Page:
A push strategy is a marketing approach that aims to get a product or service in front of customers. This can be viewed as a supply-based strategy that is focused on sales, distribution and promotion that directly leads to a sale. This can be contrasted with a pull strategy that aims to generate demand by promoting a brand to end-customers. The following are illustrative examples of a push strategy.
Generating and actioning leads to close deals. For example, a telecom company that sells to business customers with a sales team who build a network of connections in various industries.
Sales IncentivesA firm that is centered around personal selling may be able to increase revenue simply by designing effective incentives for the sales team. For example, a firm that sells farming equipment may be able to boost revenue by increasing commissions for any salesperson who closes deals worth more than $10 million in a quarter.
AdvertisingUnder a push strategy, advertising and other promotion is aimed at closing sales. For example, an ad on an ecommerce site for a tent that appears when the customer is shopping for camping gear. Under a pull strategy, advertising may build brand recognition and seek to establish relationships that don't immediately lead to a sale.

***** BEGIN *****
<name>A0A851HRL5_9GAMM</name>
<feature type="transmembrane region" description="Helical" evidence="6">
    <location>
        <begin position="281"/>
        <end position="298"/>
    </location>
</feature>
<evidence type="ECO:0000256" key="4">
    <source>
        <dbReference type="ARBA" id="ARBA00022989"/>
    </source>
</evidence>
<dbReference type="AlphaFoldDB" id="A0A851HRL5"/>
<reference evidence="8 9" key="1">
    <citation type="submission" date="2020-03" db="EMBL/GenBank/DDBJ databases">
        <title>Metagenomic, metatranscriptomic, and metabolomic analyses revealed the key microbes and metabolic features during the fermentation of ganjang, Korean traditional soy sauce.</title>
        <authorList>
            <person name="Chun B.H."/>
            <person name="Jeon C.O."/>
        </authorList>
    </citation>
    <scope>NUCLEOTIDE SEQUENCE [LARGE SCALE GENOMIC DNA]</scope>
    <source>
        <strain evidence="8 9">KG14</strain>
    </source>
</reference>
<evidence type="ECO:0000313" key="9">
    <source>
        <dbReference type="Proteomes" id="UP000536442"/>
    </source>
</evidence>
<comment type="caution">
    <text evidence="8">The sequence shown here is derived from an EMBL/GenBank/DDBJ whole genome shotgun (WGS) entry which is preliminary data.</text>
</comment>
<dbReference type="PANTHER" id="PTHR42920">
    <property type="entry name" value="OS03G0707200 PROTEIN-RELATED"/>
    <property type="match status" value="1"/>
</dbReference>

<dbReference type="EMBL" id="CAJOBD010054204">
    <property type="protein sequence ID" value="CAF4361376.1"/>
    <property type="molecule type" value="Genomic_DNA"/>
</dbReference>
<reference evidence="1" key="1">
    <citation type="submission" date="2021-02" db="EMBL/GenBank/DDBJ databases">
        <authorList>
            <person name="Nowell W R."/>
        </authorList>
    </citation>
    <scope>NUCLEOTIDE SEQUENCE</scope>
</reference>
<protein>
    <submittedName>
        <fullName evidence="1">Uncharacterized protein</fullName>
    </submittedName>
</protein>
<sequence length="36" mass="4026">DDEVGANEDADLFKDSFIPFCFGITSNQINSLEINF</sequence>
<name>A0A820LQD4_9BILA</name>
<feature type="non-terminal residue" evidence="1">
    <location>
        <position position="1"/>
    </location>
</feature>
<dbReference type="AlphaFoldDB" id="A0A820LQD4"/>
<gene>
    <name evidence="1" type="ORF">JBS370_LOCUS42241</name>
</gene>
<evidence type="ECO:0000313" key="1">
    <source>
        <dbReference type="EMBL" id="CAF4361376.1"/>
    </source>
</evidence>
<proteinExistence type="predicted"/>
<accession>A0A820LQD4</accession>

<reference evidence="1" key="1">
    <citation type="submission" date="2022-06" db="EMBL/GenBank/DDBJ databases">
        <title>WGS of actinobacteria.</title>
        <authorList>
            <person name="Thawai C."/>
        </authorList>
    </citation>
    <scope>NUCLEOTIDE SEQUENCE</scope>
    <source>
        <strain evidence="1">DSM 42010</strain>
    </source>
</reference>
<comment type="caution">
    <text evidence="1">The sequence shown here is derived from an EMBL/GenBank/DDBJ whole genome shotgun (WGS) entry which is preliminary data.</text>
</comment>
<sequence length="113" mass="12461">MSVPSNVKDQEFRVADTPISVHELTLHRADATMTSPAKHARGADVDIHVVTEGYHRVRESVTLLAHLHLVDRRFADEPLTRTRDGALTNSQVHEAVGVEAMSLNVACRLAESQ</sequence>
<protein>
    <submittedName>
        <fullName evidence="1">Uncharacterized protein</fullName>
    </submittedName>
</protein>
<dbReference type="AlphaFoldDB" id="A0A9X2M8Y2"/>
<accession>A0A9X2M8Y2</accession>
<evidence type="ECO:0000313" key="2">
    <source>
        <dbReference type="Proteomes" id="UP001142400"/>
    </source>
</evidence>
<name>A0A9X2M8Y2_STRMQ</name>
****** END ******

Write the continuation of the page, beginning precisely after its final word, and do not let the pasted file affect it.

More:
Promotion to ChannelsA push strategy may not engage the end-customer at all but instead promote products and services to sales and distribution channels. For example, a manufacturer of organic peanut butter that promotes the product to grocery stores and ecommerce retailers that specialize in organic products.
Expanding DistributionFirms may focus their efforts on expanding their distribution channels as opposed to engaging the customer. For example, a manufacturer of budget toothbrushes with a goal to get their products on more shelves in drug stores with sales and promotional activities geared at buyers at these retailers.
Sales Channel IncentiveProviding incentives directly to sales channels. For example, a series of financial rewards for reaching sales-volume targets such as a toothbrush brand that offers a $50,000 rebate to a retailer if they sell a million units in a quarter.
MerchandisingNegotiating with retailers to place merchandising displays in locations that increase the visibility of products. For example, a manufacturer of sunscreen that reaches a deal with a chain of convenience stores to include a display that features 18 sunscreen products and a coupon dispenser in 800 locations during the summer months.
NotesPush strategies aren't fashionable as marketing gurus commonly promote the virtues of pull marketing. Nevertheless, push marketing is important to firms that have little chance of establishing a strong brand in a competitive market. In practice, most large firms use both push and pull strategies.
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